Of all of these languages, French is the second most commonly spoken foreign language in Germany. It is the language of their neighbors to the south and west so it is little wonder that there is some crossover.
French is spoken in Germany by 18% of the population. This includes immigrants, foreign nationals, and second language learners. What this does not connotate is the proficiency level of each of these French speakers which means that some may have conversational abilities and some may not.
If you are looking for French language presence on a conversational level you may need to be within a few hours train ride of the French border. If you are interested in merely those studying the language, then they will be spread all over the country as it is studied in secondary and post secondary classrooms.
How Many Speak French In Germany?
The total number of French speakers in Germany include many groups. There will be immigrant French speakers from other countries, French speaking foreign nationals merely working and staying for a specified time, and language learners for many reasons.
The total population of the Germany is 82,927,922. With 18% of the total population having some form of French language skill, the number of French speakers in Germany is 14,927,025. Some of these include visitors like tourists on long stays and the 141,000 French foreign nationals.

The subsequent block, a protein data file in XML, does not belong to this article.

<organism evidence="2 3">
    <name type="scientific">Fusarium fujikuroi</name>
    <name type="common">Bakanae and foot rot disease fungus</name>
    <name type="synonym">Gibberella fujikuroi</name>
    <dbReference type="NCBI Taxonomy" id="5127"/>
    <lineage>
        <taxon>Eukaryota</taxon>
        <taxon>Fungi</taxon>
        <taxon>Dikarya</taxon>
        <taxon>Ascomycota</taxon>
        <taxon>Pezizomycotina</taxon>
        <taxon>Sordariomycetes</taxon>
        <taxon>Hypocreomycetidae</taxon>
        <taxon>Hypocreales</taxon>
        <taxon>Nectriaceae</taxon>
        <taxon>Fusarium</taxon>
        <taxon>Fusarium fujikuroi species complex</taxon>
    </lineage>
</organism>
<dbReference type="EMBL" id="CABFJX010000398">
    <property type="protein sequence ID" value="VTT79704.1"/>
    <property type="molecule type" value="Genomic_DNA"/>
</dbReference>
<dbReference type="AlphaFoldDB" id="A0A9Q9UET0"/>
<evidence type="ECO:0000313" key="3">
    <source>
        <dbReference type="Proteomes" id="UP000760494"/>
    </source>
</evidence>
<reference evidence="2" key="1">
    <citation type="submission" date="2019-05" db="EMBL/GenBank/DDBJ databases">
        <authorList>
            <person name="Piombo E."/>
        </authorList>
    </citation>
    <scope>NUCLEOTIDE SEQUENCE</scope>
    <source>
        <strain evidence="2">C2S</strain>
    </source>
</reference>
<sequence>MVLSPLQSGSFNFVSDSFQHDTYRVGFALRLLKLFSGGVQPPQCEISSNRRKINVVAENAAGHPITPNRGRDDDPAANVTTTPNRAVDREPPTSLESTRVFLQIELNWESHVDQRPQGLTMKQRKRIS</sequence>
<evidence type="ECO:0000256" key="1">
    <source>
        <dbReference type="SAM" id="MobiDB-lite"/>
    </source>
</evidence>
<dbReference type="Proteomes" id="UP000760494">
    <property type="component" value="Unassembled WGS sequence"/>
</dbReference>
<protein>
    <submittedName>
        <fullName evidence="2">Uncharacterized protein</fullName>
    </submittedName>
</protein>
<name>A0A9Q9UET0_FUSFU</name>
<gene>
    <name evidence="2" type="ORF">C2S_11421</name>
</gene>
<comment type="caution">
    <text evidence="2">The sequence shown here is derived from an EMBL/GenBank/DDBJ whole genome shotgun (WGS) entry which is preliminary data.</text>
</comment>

These numbers of French foreign nationals in Germany are just part of the story. These are documented with many more coming illegally from African and Middle Eastern French speaking countries each year.
As immigration from these and other countries increase in Germany, more and more French and other language speakers will add to these numbers.
One thing to keep in mind concerning Germany…
German schools and government offices require the German language to be spoken as well as many businesses for service, employment, or study.
Can You Get By Only Speaking French In Germany?
This question is asked about two main languages besides the immigrant languages of Arabic and Turkish. English and French being the most spoken languages besides German lead some to question whether German is necessary for traveling, living, or working in Germany
It is unlikely that smooth travel, day to day living, or working in Germany can be accomplished with only French as a language. German is required in schools and most workplaces and necessary in most governmental offices. English is widely spoken and can be used day to day, but French is not.
Though one in five people you meet will have some sort of French skill, it is more likely that you will find the one in two that have conversational English. French would be difficult to use in most German areas. This can even be slightly challenging for English speakers, but French would be impractical.
If you would like to know more about the French language I recommend some of my other articles…
- Is French Fun To Learn?
- How Common Is Spoken French In Belgium?